How To Protect Your Financial Position During Divorce

Separating or filing a divorce is a very painful and stressful process. However, if you and your ex-spouse desire a peaceful parting, it can be a relatively easy process. It will be beneficial for both of you if you and your ex-spouse try to agree on urgent, short-term financial issues. If this is not possible or if you are worried that your ex may deal with finances without informing you, you should think about how you can protect your financial position and take legal steps as soon as possible.

There are steps you can take to protect your finances from the potential ravages of divorce. Here are a few basic pointers to help you organize your finances once it is clear that you are going to divorce your spouse. But before all that, it is advisable to seek legal assistance from a divorce attorney to guide you throughout the legal process.

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Are You Living In A Community Property State Or Separate Property State?

If you are thinking of filing a divorce, you should prepare ahead of time. This means you should find out whether your paycheck, the car you purchased, and your retirement account belong to you or if it is considered as a joint property. If you are living in a “community property” state, your spouse will be entitled to half of everything you purchased during your marriage, and this includes your paycheck.

However, if you are living in a “separate property” state, the assets you purchased under your name belong only to you, says the divorce attorney at Tad Nelson & Associates. This means that the assets and property you bought into the marriage under your name will not be considered community property. In addition, if you received personal gifts or inheritance during the marriage, those will also be considered as yours. It is very important to be aware of how your state handles property because this will affect the steps you should take to protect yourself financially.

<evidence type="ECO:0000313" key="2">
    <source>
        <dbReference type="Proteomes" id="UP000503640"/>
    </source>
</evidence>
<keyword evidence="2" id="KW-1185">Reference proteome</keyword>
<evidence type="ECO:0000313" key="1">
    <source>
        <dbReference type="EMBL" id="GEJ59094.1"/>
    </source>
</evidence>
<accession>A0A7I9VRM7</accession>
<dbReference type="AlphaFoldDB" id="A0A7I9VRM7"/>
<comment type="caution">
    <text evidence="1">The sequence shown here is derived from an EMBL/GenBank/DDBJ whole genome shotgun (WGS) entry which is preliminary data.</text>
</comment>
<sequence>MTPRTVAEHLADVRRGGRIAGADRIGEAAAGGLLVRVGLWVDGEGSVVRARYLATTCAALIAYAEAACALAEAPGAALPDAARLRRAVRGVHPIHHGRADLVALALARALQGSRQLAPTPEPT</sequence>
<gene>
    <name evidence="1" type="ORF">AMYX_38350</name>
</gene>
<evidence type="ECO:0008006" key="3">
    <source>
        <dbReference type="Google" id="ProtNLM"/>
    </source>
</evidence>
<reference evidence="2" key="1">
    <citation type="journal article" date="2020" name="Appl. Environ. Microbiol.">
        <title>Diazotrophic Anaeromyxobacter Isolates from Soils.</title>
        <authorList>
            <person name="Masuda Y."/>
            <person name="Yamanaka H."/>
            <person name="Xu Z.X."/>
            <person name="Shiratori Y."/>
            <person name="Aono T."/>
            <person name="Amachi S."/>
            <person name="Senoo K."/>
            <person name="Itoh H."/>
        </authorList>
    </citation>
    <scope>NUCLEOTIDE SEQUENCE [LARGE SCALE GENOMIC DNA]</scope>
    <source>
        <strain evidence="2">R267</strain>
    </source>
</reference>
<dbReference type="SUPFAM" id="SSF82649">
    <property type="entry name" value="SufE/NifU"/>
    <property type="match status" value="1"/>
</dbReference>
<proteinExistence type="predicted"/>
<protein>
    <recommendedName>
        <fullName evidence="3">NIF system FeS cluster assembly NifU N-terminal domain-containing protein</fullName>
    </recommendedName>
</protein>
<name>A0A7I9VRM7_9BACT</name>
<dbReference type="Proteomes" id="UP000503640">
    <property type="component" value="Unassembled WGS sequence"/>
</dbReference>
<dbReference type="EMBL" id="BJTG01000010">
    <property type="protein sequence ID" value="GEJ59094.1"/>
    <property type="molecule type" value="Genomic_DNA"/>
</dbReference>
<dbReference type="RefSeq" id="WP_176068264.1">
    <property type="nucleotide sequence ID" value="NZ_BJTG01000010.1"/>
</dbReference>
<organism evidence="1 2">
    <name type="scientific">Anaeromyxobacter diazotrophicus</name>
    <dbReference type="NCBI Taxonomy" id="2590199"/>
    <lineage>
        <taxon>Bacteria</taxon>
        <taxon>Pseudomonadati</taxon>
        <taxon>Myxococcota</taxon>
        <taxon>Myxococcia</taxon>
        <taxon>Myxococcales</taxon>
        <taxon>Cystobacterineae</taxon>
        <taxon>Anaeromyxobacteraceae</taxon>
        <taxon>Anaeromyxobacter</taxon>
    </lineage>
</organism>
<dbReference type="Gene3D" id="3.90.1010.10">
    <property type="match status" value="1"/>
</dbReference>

Gather Financial Documents

You should get copies of bank and credit card statements and other important financial documents. You should also ask your divorce attorney what other financial and legal documents you should have a copy of. Secure these copies so that your spouse won’t have access to them. Gathering these documents early on helps you avoid possible problems if you try to get them later.

Open Bank Account In Your Own Name

It is very important to have your own bank account. Doing so will keep your money separate from a joint account. If you are able to keep a part of your hard earned money in your own account, you are the legal owner in the event of a separation or divorce.

If you don’t have your own bank account, it is time to open a new one and start contributing to it. Doing so will prevent your ex-spouse from draining your finances the same way he or she could if you only have a joint account.

Assess Your Credit Report

You should get a copy of your credit report and see if there are any problems with it. Correct any errors and make sure that you maintain a good rating. A good credit rating is your foundation for your financial future; therefore, you should monitor it properly. In addition, you should remember that debts that are normally paid by your spouse will still reflect on your credit score. If your ex-spouse is using your joint credit cards to buy personal items or gifts for his or her new lover, you need to document that.

Update Beneficiaries

Despite all the hustle and bustle, you should not forget to update your beneficiaries. This means you should make necessary changes to accounts where you named your ex-spouse as your beneficiary. Some of the accounts your need to update are retirement accounts, insurance policies, your last will, and other legal documents.